Vitamin B5 Blood test is used to measure the Vitamin-B5 levels in the blood.
What is Vitamin B5?
Vitamin B5 is also known as pantothenic acid, which is a form of B complex vitamin. It is a water-soluble vitamin and found in many foods such as meat, egg yolks, milk, yogurt, grains, avocados, legumes, or green leafy vegetables, etc. It is also available as dietary supplements. The body requires adequate levels of Vitamin B5 for energy production. It helps in lowering high blood pressure, reducing bad cholesterol, lowering high blood sugar levels, preventing nerve damage and heart failure. It also helps to maintain healthy hair, skin, and eyes. Therefore it is advised to take adequate Vitamin B5 rich food or supplements on a regular basis.
Why this test is performed?
This test is performed to determine moderate to severe Vitamin B5 deficiencies. Deficiency of Vitamin B5 in the body may affect the overall health. Vitamin B5 deficiency mainly occurs in individuals who do not include Vitamin B5 riched foods in their diet. Signs and symptoms of Vitamin B5 deficiency are a weakness, headaches, depression, sleeplessness, stomach pain, vomiting, muscle pain, and burning feet, etc.
This test is one among many tests in the Vitamin B profile. The doctor may ask you to perform this test to screen or detect moderate to severe Vitamin B5 deficiencies. You may also be advised to perform this test if you have a family history of Vitamin B5 deficiency conditions or if you experience any symptoms of Vitamin B5 deficiency conditions.
If you have a family history of Vitamin B5 deficiency conditions, your doctor may ask you to perform this test on a 6-monthly basis or a yearly basis. Individuals who are diagnosed with anemia or any other Vitamin B5 deficiency conditions should perform this test on a regular basis as instructed by the doctor.
Inform your doctor if you are on any medications, have any allergies or underlying medical conditions before your Vitamin B5 (Pantothenic Acid) Chromatography/Mass Spectrometry Blood Serum. Your doctor will give specific instructions depending on your condition on how to prepare for Vitamin B5 (Pantothenic Acid) Chromatography/Mass Spectrometry Blood Serum.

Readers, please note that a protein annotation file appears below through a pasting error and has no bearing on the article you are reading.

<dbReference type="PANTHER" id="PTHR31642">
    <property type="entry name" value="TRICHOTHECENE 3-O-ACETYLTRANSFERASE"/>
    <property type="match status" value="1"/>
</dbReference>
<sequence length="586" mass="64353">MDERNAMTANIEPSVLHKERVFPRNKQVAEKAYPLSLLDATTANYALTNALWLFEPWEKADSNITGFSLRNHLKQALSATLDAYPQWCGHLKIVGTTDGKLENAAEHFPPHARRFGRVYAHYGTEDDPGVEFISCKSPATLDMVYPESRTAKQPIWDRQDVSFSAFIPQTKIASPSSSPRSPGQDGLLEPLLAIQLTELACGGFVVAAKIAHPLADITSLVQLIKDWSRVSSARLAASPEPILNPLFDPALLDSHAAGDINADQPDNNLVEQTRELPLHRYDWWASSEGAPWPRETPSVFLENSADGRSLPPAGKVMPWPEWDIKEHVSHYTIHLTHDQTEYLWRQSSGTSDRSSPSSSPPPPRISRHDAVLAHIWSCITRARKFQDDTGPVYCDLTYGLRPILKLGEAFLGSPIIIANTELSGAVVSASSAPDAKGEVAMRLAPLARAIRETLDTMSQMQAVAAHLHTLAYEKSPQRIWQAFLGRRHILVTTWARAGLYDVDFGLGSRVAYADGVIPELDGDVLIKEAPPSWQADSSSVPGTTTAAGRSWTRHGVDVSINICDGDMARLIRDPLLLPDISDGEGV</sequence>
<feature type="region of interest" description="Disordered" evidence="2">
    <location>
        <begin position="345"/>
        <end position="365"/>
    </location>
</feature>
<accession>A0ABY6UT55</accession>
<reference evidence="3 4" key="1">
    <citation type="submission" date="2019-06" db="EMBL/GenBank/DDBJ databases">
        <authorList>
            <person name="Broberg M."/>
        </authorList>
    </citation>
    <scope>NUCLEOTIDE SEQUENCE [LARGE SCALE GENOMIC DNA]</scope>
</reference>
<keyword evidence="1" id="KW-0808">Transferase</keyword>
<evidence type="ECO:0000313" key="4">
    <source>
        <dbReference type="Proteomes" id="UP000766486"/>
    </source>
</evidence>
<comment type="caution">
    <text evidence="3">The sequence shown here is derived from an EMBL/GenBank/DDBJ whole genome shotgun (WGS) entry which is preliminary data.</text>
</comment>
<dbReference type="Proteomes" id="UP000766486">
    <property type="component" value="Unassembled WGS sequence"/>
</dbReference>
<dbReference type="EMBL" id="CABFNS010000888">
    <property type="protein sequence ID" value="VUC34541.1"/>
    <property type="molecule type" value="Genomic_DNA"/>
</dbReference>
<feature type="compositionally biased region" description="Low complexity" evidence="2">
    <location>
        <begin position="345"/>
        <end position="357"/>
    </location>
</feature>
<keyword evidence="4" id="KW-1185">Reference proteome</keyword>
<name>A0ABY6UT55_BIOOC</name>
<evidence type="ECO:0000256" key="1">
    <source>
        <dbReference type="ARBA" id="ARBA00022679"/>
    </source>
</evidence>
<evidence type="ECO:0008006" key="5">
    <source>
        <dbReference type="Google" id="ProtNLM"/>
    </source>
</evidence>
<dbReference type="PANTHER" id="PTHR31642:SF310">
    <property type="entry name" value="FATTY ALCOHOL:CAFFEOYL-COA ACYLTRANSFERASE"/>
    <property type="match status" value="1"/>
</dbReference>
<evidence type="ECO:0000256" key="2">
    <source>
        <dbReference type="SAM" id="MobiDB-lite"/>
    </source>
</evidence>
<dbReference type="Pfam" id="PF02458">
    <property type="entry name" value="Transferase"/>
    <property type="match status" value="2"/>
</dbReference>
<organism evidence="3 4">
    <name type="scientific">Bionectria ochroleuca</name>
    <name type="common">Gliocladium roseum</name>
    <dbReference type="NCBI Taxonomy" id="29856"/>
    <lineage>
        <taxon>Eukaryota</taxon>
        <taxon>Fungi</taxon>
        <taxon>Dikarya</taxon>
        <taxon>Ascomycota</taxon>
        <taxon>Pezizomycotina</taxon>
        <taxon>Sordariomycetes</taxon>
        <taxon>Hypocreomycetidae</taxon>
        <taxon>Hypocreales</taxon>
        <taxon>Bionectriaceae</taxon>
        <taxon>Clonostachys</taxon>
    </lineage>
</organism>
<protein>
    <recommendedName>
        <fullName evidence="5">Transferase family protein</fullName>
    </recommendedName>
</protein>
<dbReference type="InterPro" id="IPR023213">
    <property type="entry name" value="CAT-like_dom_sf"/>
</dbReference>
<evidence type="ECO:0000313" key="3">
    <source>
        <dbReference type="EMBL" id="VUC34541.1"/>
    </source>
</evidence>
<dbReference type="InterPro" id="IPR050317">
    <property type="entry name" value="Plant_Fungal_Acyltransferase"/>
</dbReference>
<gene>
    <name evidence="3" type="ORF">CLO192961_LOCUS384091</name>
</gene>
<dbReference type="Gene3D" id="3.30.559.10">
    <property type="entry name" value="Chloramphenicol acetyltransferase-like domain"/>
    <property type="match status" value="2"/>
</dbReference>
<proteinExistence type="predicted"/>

You may need to fast (without eating anything) for a whole night or for 6 to 8 hours before this test. However, follow all the instructions given by your healthcare provider.
If the test result falls in the normal reference range, you have adequate levels of Vitamin B5 and hence, no medical intervention is necessary.
If the test result falls below the normal reference range, it may indicate moderate to severe Vitamin B5 deficiencies. Deficiency of Vitamin B5 in the body may cause signs and symptoms such as weakness, headaches, depression, sleeplessness, stomach pain, vomiting, muscle pain, and burning feet, etc. Poor nutrition intake or lack of nutrients (malnutrition), or lack of proper absorption of Vitamin B5 through small intestine due to Chrons disease (a disease condition of intestine) may also cause low Vitamin B5 blood levels.
Individuals with poor appetite and who consume alcohol on a regular basis also may show decreased Vitamin B5 blood levels. Low Vitamin B5 blood levels may also be seen in individuals who are receiving dialysis and take water pills. Women who are pregnant or breastfeeding may have decreased Vitamin B5 blood levels.
If the test result falls above the normal reference range, it may indicate Vitamin B5 toxicity. This is not very common and may occur due to the intake of high doses of Vitamin B5 supplements. High Vitamin B5 levels in the blood may cause diarrhea and increase the risk of bleeding.
If you have higher or lower than normal levels of Vitamin B5 levels in the blood, consult your doctor for further instructions. Based on the test results, your doctor may advise you appropriate medical treatments, lifestyle modifications, or further diagnostic tests.